China Continues Disclosures on Government Spending

30 July 2012

In a new round of disclosures, the Chinese central government July 18 revealed spending on receptions, vehicles and overseas trips by officials,  and China’s Cabinet has issued regulations to mandate such disclosures by state and local governments.

The latest disclosures were the second time that 98 central government departments and public institutions have publicized spending on sangong, the “three expenses,” according to a Xinhua report. They reported spending 9.36 billion yuan (1.48 billion U.S. dollars) on receptions, vehicles and overseas trips.

About 2 billion yuan was spent on overseas trips, 5.9 billion yuan on purchase and maintenance of vehicles, and about 1.5 billion yuan on public receptions. The budget for this year is 7.98 billion yuan, according to the report, with the decrease due to the exclusion of such expenditures by the armed police.

“Compared with last year’s brief reports, the statements on public consumptions by central government departments were more detailed this year, marking another step forward in improving transparency,” Liu Jianwen, a law professor at Peking University, told Xinhua. The story also quoted critics as saying the amounts disclosed still understate the spending.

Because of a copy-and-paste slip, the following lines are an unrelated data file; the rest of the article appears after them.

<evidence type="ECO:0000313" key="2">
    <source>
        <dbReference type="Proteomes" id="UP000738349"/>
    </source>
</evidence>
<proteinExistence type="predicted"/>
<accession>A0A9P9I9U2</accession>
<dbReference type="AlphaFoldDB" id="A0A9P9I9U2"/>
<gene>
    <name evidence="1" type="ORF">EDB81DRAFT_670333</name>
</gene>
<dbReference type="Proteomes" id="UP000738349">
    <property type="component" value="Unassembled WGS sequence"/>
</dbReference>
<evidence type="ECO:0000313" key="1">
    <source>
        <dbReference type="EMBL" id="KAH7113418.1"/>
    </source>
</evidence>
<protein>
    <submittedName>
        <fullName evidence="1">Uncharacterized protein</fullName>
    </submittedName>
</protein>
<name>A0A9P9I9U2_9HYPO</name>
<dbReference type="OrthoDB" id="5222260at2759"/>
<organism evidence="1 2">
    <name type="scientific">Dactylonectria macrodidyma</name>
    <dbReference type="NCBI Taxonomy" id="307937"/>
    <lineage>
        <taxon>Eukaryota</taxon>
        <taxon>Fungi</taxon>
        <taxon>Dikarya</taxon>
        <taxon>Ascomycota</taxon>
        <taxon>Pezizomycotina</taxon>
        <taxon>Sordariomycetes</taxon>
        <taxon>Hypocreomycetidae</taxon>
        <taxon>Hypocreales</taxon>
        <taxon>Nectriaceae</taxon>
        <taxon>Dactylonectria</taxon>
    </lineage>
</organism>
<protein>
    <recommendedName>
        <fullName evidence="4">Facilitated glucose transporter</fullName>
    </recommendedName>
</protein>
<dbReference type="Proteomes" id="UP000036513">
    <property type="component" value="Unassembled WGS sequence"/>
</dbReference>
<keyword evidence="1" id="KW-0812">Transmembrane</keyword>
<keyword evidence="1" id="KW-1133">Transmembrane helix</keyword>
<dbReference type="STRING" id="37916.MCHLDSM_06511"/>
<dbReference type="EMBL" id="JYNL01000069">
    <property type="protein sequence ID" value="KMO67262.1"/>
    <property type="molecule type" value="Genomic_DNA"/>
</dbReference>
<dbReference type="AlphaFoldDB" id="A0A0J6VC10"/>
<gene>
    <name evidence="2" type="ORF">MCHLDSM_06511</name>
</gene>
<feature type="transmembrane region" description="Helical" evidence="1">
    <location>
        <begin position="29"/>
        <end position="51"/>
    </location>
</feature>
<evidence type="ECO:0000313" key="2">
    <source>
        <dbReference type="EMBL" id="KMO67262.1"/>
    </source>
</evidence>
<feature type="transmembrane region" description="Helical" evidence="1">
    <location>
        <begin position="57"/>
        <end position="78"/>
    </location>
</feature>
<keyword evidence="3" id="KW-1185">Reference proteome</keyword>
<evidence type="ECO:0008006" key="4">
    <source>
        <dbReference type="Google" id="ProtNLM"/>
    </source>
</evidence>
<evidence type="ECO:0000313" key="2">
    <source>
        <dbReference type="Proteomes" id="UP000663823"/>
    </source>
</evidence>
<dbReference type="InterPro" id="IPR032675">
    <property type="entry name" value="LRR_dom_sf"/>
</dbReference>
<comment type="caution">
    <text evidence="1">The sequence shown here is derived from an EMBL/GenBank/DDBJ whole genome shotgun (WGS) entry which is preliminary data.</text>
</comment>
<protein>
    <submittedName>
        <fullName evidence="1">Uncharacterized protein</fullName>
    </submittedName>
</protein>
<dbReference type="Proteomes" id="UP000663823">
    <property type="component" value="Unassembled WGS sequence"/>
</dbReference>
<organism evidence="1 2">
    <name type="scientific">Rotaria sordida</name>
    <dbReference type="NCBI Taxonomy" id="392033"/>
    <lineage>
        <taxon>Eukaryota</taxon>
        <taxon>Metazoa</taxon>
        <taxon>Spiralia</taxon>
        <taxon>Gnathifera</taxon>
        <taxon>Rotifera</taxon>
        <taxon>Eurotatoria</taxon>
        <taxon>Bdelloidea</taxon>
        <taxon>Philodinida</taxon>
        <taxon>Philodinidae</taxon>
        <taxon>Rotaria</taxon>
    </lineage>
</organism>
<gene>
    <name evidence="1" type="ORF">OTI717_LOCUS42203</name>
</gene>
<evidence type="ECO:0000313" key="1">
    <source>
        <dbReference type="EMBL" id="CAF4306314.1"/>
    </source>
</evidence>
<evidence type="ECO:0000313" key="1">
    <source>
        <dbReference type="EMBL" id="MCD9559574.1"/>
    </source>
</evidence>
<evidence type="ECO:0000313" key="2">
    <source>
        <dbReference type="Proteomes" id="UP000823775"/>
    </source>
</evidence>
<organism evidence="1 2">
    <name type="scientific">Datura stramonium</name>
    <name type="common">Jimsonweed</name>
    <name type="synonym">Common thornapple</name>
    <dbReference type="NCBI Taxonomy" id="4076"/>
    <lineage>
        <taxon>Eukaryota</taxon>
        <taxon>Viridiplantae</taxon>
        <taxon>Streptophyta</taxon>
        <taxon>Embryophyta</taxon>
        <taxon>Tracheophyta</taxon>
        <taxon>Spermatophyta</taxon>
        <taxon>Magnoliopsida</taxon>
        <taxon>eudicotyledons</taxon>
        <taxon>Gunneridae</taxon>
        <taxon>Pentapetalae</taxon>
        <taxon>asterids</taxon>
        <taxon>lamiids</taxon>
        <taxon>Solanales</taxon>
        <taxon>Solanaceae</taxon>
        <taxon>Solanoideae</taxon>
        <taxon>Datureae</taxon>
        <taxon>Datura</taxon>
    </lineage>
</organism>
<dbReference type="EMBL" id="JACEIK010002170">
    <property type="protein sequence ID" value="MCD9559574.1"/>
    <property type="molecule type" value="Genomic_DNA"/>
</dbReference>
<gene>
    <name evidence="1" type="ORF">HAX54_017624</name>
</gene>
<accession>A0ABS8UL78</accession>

“Even though the government has made progress in publicizing information, we still fail to live up to the public’s expectation,” said Bai Jingming, deputy director of the Research Institute for Fiscal Science with the MOF.

A schedule in Chinese on the information that was released is at:

Extending Disclosures

Recent State Council regulations , according to a report in Caixin Media, “will now require local governments to declare expenditures on travel and entertainment.

The State Council regulations issued July 9 July 9 mandate that all local governments above the county-level establish an information disclosure system. “In addition, the new regulation bans government offices from constructing luxurious office buildings or purchasing premium facilities,” according to the report.

The regulation will take effect Oct. 1. A source at the Ministry of Finance said July 11 that the sangong budget in 2012 was 1.38 billion yuan less than in 2011, adding that funds for armed police were excluded this year. 

“Some local governments have already begun to take measures to combat excessive government spending,” according to the article. “In Zhejiang Province, party disciplinary authorities in Wenzhou issued rules to cap state dinner expenses at 60 yuan per person, Wenzhou Daily reported on July 4.  In southern China’s Guangdong Province, Guangzhou published the city’s sangong budget online in March, the first among local Chinese governments.”

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